The state Ethics Commission has cleared Wilkes-Barre Mayor Tom Leighton of any misconduct related to the repeated hiring of his children, finding the city's former human resources director hired all interns "without input or direction from the mayor," according to a letter obtained by The Citizens' Voice.
To the overzealous folks who fancy themselves as revolutionaries in this city, this is nothing more than proof that the State Ethics Commission is corrupt, too.
Trust me. You see, you either bow to the so-called activists, or you too are guilty as charged of corruption.
Okay, so what's next? Any new right-to-know leads?
This following moonbattery still confounds me in it’s sheer idiocy.
WILKES-BARRE – A city woman has filed legal paperwork charging Mayor Tom Leighton and Leo A. Glodzik with theft of a motor vehicle.
Senta Boyer, with assistance from Mark Robbins, the Forty Fort man who has stridently criticized Leighton, Glodzik and the city police department at several city council meetings, said her car was towed and LAG’s pricing made it impossible for her to get it back.
Follow me here: Somebody is driving around town with no registration and no insurance. And after the W-B police stop the illegal vehicle and then have it towed and impounded, somebody can not even afford to reclaim said vehicle.
The question is, if somebody could reclaim the vehicle, what next? More driving around town with an illegal vehicle? And if and when “somebody” goes and T-bones you at an intersection, from a financial standpoint, you, not somebody else is in a world of hurt.
It seems to me that both the WBPD and LAG Towing are protecting the general public from those who would put us at risk by skirting whatever law it takes to get from here to there.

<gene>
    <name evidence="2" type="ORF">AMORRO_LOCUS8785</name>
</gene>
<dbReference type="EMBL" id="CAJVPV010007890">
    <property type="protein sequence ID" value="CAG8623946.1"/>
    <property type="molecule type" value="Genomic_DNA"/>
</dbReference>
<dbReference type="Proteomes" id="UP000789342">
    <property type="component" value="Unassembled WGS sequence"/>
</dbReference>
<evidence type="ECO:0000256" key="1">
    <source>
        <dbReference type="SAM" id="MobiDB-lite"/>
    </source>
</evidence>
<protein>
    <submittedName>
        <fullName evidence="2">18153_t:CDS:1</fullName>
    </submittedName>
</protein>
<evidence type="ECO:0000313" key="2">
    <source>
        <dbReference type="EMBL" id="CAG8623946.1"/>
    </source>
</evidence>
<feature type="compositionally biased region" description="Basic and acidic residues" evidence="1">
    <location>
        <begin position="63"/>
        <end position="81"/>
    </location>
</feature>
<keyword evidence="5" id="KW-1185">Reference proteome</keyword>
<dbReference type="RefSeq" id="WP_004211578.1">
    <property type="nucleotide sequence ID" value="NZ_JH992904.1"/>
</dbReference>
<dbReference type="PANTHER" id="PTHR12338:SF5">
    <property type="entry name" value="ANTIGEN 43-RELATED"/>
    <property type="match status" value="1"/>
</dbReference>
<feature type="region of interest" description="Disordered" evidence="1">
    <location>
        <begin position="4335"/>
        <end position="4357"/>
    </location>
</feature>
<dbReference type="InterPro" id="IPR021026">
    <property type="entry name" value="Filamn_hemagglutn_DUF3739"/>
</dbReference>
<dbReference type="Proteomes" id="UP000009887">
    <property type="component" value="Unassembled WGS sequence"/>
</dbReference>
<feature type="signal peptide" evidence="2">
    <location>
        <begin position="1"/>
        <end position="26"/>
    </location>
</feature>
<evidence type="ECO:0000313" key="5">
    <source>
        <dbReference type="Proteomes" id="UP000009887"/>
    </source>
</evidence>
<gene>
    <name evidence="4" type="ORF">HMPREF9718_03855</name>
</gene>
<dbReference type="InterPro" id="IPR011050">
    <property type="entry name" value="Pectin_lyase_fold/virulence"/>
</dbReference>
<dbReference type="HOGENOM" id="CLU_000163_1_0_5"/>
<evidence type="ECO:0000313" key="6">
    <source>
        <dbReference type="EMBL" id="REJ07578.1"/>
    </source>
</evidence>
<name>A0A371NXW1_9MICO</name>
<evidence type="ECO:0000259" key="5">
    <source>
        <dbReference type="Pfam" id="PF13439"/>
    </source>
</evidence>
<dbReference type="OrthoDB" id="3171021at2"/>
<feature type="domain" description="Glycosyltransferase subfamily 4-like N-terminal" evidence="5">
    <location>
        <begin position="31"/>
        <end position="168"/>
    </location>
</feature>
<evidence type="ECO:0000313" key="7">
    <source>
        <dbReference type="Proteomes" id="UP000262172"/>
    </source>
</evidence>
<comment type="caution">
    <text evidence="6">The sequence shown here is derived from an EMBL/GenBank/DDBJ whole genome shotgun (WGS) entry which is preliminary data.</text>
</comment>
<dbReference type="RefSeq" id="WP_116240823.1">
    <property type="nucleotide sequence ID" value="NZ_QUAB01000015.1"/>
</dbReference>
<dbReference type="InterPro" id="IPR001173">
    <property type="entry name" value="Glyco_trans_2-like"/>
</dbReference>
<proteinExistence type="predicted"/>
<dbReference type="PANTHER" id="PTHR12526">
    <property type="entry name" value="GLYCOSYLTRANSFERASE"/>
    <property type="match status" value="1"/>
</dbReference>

Home Rule: The First 30 Days/First Tax Increase
Let’s see, our deposed county commissioners levied tax increase after tax increase after tax increase until the voting public, horrified and pushed over the edge by the corruption scandals, rose up and replaced the entire system of government with a council/manager form of governance.
And while we count down the days until our newly-hired county manager from California takes the reigns, the recently-seated county council decided to raise property taxes rather than furlough too many county employees.
I heard and read the various reasons for the surprising flip-flop from council. And while there was an iota of sense that accompanied their reasoning, in my mind, they weaseled out and buckled under to union pressure.
Yes, they need continuity and financial accountability while they and the new manager sit down together and brainstorm, but when confronted with the choice of making county residents pay or county employees pay, they chose to tag the residents.
So, with Home Rule, what’s changed?